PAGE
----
Charlotte Young Ross, 67, cared for children in Baltimore home

November 11, 1996|By Robert Hilson Jr. | Robert Hilson Jr.,SUN STAFF

Charlotte Young Ross, who operated a day care center in her West Baltimore home for 15 years, had a simple philosophy for raising her own children and those entrusted to her care.

That philosophy was to treat every child "the same loving way," said her daughter Martha Ross Crawley of Baltimore.

"She treated them all like they were her own, which meant she could be strict when they got out of line," Mrs. Crawley said. "But the kids were just a part of her, each and every one of them."

Mrs. Ross died Thursday of gall bladder and renal infections at the University of Maryland Medical Center. She was 67.

She began caring for children in 1971 when neighbors asked her to baby-sit for their child. Mrs. Ross did so well that "pretty soon everyone was bringing their children over because they knew how good she was with children," Mrs. Crawley said. "It just took off, and she didn't seem to mind it."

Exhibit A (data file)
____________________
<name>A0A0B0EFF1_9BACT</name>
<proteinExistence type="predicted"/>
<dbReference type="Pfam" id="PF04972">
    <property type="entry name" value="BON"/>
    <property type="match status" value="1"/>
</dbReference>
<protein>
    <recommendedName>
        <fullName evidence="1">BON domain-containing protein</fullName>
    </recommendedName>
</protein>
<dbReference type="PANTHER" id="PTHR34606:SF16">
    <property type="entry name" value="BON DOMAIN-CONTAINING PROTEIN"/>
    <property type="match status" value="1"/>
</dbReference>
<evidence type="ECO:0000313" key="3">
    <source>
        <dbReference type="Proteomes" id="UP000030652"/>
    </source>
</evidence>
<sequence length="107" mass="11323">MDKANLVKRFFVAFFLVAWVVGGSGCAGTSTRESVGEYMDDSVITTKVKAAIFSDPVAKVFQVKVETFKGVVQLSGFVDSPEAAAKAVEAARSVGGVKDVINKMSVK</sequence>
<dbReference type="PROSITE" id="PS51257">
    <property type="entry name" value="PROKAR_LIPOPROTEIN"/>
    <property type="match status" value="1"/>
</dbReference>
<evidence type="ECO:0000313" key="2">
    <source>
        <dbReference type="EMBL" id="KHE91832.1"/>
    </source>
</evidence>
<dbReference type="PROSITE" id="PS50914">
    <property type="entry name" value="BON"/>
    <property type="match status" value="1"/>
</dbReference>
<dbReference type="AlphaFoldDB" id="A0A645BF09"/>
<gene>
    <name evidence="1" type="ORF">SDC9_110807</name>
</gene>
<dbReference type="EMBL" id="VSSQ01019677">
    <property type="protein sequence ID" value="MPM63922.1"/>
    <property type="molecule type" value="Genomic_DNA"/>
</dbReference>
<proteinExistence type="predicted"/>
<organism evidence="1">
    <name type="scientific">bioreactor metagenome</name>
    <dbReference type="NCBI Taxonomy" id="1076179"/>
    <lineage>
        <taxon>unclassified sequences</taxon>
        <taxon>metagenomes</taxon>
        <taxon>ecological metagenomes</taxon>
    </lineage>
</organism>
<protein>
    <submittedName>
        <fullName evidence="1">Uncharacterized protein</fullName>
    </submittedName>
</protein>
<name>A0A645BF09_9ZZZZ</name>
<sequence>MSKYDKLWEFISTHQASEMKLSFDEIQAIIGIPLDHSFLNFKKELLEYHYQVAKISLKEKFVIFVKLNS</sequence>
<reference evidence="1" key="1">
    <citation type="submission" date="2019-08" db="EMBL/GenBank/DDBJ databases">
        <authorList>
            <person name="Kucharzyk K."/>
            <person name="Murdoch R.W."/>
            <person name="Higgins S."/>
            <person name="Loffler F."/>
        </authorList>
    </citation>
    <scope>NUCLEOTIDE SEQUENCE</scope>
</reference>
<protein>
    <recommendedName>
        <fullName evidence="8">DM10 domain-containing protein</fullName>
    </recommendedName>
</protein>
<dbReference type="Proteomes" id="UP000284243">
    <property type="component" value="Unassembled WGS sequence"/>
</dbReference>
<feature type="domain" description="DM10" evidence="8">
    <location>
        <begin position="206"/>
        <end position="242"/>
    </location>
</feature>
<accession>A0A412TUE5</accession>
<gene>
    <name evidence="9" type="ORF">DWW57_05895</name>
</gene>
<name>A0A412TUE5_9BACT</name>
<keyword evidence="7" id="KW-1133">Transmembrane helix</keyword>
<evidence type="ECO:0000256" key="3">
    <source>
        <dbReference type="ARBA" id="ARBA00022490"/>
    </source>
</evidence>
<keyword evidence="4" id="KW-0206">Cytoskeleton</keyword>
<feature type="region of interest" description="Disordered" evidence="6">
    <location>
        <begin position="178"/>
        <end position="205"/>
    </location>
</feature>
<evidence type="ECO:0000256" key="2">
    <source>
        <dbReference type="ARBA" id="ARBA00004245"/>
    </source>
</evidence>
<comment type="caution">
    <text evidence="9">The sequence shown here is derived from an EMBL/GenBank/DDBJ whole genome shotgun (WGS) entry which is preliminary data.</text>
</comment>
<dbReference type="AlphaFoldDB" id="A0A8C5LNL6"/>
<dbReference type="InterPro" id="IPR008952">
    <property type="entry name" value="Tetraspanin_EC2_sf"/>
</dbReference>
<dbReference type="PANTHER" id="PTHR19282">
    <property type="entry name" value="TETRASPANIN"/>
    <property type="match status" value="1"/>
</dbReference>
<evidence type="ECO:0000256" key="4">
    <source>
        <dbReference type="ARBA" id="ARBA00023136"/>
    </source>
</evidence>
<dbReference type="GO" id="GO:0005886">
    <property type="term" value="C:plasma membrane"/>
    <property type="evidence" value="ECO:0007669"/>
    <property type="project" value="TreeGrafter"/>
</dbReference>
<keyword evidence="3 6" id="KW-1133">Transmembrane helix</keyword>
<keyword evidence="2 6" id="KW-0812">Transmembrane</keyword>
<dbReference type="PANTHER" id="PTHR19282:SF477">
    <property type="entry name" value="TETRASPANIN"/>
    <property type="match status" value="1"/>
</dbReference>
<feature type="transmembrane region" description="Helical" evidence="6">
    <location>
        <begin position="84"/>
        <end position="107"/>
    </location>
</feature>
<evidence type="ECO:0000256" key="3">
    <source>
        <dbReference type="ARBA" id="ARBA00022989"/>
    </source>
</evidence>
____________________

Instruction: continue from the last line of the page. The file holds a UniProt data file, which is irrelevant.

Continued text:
Charla Wainwright said her two children often didn't want to leave Mrs. Ross' home when she came to pick them up in the evenings.

Nearly every room in the Ross home -- first on Eutaw Place, then on North Payson Street -- was renovated to accommodate children. Mrs. Ross patiently led them in activities despite a hip ailment, which eventually forced her to close the day care center.

"I learned a lot of my parenting skills from her," said Ora White, a longtime friend and neighbor. "She was a mother who knew how to care for her children. She was always positive."

The former Charlotte Young was a Baltimore native who graduated from Douglass High School in 1946. She was a salesclerk at the downtown Stewart & Co. department store until 1951, then became a seamstress -- she made her family's clothes -- for Jos. A. Bank Clothiers until 1963, when health problems and family obligations forced her to quit.

In 1948, she married James Ross Jr., who survives her.

A funeral will be at 11 a.m. Wednesday at St. James Episcopal Church, 1005 W. Lafayette Ave., Baltimore.

Other survivors include a son, Vernon Lesley Ross of New York City; another daughter, Stacey LaTonya Ross of Baltimore; and four grandchildren.

Pub Date: 11/11/96

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